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Overalls exposure: A small part of a wider investigation into women’s exposure to asbestos

On 31 October, 1965, the front page of the Sunday Times expressed the dangers of asbestos to “not only the exposed workman but also perhaps his womenfolk.” 

This article shed light upon the grave harm which could be caused to women who washed their husband’s dusty overalls after his return from working with asbestos materials.

Fifty seven years have passed since the publication of this article but unfortunately, the male centric lens on women’s exposure to asbestos often remains present to this day.

How does asbestos affect women?

Asbestos is a naturally occurring fibre which was widely used in the construction, manufacturing and shipbuilding industries from the 1950s onwards. Therefore, asbestos-related diseases are generally associated with men, as the people who typically dominated such industries during in this period.

Given the lengthy latency period of asbestos-related diseases, it’s often not until some 20-50 years after a person was exposed to asbestos that their symptoms become apparent. For this reason, there continues to be thousands of male deaths from asbestos related diseases per year.

However, asbestos related diseases aren’t unique to men. In 2020, 459 women in the UK died from mesothelioma, an aggressive form of cancer which has a strong association with exposure to asbestos. Tragically, it’s anticipated that there will continue to be between 400-500 female deaths resulting from mesothelioma each year until 2030.

More than 60% of women don't know where exposure occurred

Sixty two per cent of women diagnosed with mesothelioma don’t know where their exposure occurred. Therefore, clients are often shocked to learn that their illness is asbestos related, particularly when they haven’t worked in industries which are typically associated with asbestos. It’s often only through specialist guidance and thorough investigations that clients are able to identify the cause of their illness.

Historically, investigations into women’s exposure to asbestos were centralised around the male figures in their lives. When attempting to identify the source of the sufferer’s exposure to asbestos, often the immediate focus was establishing exposure through their husbands’, fathers’ and brothers’ occupational histories. This is often referred to as secondary exposure, or overalls exposure.

However, by primarily assessing secondary exposure, the sufferer’s own narrative was deemed somewhat secondary, and investigations into potential sources of primary exposure were often neglected.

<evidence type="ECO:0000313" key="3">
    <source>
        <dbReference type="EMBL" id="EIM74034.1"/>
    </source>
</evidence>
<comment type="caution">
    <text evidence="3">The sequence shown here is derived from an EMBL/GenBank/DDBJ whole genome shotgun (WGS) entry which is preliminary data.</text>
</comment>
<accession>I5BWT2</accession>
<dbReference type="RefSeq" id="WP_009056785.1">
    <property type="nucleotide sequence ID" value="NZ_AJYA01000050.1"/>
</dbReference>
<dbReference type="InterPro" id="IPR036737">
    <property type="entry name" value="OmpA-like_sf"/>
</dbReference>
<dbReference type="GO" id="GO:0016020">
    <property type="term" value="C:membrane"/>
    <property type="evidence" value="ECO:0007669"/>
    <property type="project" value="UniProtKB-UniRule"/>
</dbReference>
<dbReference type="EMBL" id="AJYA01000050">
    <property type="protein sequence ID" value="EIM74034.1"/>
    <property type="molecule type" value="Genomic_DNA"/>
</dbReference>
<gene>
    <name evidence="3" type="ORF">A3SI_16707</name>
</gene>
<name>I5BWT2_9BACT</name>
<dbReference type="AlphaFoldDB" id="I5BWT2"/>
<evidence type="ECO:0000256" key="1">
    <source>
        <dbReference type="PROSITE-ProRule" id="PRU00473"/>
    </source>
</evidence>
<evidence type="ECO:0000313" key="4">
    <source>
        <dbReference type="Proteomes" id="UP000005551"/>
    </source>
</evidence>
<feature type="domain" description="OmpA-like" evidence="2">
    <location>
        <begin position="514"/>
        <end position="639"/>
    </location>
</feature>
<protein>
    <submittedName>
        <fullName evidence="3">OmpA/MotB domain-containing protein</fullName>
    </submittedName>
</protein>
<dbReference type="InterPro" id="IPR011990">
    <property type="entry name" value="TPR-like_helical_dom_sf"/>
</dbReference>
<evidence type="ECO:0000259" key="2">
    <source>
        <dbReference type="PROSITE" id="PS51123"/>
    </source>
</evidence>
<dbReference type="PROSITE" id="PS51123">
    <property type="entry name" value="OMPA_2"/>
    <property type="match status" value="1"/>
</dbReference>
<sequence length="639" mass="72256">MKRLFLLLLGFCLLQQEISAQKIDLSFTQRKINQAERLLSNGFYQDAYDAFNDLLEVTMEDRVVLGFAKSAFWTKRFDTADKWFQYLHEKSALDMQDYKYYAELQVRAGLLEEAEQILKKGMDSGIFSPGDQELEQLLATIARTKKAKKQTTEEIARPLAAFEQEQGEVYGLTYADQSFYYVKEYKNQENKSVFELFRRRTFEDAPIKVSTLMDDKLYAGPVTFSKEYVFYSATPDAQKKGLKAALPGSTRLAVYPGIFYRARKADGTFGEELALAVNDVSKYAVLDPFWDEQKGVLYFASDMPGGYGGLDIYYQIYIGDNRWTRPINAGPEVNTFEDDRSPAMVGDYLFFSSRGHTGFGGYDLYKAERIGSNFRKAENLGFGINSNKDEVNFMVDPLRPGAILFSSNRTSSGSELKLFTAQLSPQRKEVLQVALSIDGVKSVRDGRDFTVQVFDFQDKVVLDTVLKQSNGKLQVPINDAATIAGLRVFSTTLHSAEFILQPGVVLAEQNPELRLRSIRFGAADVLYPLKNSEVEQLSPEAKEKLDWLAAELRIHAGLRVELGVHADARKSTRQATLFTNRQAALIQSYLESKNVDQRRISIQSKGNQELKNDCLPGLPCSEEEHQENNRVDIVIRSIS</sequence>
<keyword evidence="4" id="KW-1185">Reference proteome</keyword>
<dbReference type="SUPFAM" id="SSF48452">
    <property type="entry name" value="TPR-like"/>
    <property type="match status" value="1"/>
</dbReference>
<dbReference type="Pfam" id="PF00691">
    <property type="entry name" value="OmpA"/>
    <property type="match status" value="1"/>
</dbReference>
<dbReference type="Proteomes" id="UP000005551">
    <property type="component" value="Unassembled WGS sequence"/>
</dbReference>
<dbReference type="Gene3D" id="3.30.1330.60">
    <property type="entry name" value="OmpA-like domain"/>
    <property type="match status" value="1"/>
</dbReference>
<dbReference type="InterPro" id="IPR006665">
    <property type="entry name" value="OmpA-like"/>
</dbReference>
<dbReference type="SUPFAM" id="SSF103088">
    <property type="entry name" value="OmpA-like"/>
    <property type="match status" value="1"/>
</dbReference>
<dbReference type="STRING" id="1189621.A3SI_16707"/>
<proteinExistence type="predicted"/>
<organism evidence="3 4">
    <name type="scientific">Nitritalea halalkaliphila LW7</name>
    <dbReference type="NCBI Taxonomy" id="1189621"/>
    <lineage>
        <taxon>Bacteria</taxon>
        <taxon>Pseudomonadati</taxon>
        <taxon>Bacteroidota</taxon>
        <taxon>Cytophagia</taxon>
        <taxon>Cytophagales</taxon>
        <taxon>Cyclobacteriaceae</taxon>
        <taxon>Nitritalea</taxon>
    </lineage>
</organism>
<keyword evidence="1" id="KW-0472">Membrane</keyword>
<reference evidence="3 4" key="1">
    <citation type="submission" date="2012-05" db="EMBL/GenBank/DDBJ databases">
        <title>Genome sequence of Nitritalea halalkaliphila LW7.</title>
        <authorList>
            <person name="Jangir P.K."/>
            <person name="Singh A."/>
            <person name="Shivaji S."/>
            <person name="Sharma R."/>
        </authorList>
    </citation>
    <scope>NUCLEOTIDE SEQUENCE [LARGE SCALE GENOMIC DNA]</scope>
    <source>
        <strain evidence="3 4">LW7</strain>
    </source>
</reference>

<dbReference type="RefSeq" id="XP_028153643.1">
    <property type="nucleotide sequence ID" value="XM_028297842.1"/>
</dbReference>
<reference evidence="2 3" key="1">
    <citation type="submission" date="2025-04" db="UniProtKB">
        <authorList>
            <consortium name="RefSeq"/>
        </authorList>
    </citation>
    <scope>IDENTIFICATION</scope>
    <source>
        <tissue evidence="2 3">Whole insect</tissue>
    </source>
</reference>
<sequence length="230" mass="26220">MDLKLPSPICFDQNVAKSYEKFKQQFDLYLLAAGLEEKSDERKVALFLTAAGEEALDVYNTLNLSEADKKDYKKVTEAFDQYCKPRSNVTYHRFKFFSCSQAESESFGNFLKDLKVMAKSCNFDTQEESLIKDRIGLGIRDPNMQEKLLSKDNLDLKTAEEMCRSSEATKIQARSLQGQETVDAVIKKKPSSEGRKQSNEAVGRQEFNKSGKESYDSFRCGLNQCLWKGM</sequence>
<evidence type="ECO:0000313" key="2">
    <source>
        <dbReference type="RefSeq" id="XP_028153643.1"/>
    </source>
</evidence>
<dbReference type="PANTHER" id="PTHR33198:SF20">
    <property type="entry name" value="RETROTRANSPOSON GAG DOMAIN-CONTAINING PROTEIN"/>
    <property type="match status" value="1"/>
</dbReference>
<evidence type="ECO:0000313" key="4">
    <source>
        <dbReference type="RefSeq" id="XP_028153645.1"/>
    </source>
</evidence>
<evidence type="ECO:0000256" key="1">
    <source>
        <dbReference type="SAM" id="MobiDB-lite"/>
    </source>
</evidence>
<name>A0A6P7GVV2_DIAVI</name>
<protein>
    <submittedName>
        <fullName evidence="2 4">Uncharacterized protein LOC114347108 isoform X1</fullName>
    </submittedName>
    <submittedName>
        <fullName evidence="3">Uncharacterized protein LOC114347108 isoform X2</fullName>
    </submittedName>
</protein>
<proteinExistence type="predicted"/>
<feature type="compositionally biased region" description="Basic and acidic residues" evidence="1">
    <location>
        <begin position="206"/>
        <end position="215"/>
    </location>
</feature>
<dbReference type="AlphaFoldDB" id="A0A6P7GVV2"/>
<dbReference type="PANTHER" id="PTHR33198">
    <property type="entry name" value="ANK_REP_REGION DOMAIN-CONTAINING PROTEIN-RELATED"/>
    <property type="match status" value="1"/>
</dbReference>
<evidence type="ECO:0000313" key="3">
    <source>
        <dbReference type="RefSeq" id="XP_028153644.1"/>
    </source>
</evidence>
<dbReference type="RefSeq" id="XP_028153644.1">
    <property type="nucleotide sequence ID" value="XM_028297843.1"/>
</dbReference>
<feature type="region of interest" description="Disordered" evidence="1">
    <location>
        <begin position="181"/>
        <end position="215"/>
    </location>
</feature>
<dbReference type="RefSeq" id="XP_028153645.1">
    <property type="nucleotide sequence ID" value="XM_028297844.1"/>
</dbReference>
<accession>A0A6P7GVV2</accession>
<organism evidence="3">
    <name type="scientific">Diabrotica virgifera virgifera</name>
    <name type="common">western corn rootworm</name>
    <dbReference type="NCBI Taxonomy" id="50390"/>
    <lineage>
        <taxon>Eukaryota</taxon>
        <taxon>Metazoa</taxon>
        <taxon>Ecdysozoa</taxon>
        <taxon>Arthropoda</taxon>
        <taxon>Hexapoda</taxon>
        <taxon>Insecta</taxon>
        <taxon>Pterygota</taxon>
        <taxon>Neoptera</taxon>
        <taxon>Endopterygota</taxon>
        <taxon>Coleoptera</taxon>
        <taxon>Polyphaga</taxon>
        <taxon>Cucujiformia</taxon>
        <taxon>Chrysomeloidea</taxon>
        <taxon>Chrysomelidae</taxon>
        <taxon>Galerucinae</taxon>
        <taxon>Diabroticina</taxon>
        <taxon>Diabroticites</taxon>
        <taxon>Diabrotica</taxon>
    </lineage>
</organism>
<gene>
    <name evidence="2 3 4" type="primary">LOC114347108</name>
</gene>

Which sources of exposure should be considered?

Irwin Mitchell has more than 30 years’ experience in supporting people with asbestos-related diseases and has assisted clients in obtaining compensation in even the most complex cases, including in the Supreme Court.

After receiving a diagnosis, clients, and their families, have many questions about where they were exposed to asbestos, and how this was wasn’t prevented. Not only do they need answers for their own peace of mind, but those living with an asbestos-related disease need the financial security of knowing their future needs will be taken care of.

Therefore, it’s vital that all potential avenues are explored. Here are just a few areas of investigation:

School history and childhood

It has been previously reported that more than 75% schools contain asbestos. Although this is not dangerous when undisturbed, if the asbestos material becomes broken or damaged, it can release harmful asbestos fibres which can sadly prove fatal.

Teachers or former students may have been exposed to asbestos at school through sources such as:

  • Damaged asbestos materials in the fabric of the school building including the halls, corridors, structural beams and columns
  • Damaged asbestos insulation board used in display and notice boards, walls, window surrounds and ceiling tiles
  • Damaged asbestos wool found in materials used by students such as Bunsen burner mats

Employment and occupational history

It’s important to examine whether someone has been exposed to asbestos at work, even if they didn’t work with asbestos directly. For example, a sufferer may have been working in the vicinity of refurbishments without proper precautions having been taken to protect them.

Environmental surroundings throughout life

Sufferers of an asbestos-related disease may also have been exposed to asbestos through their environmental surroundings. Irwin Mitchell client June Hancock was exposed to asbestos as a child having grown up near an asbestos factory in Leeds. Sadly both June and her mother were subsequently diagnosed with mesothelioma.

Adrian Budgen, a partner in the Asbestos-Related Disease Team at Irwin Mitchell, secured £4.37 million in compensation for June in the first case of its kind. This has paved the way for other sufferers of environmental exposure to seek the financial compensation that they deserve.

Cosmetic Products

Another lesser known source of exposure can be the use of cosmetic products containing asbestos contaminated talc, including certain eyeshadows and face powders.

The occupational history of others

It’s vital to explore the occupational histories of those close to the sufferer. However, when doing so, it’s important to recognise that ‘overalls exposure’ must be treated as a small part of an overall investigation.

Find out more about Irwin Mitchell's expertise in supporting people and families affected by exposure to asbestos at our dedicated asbestos-related disease section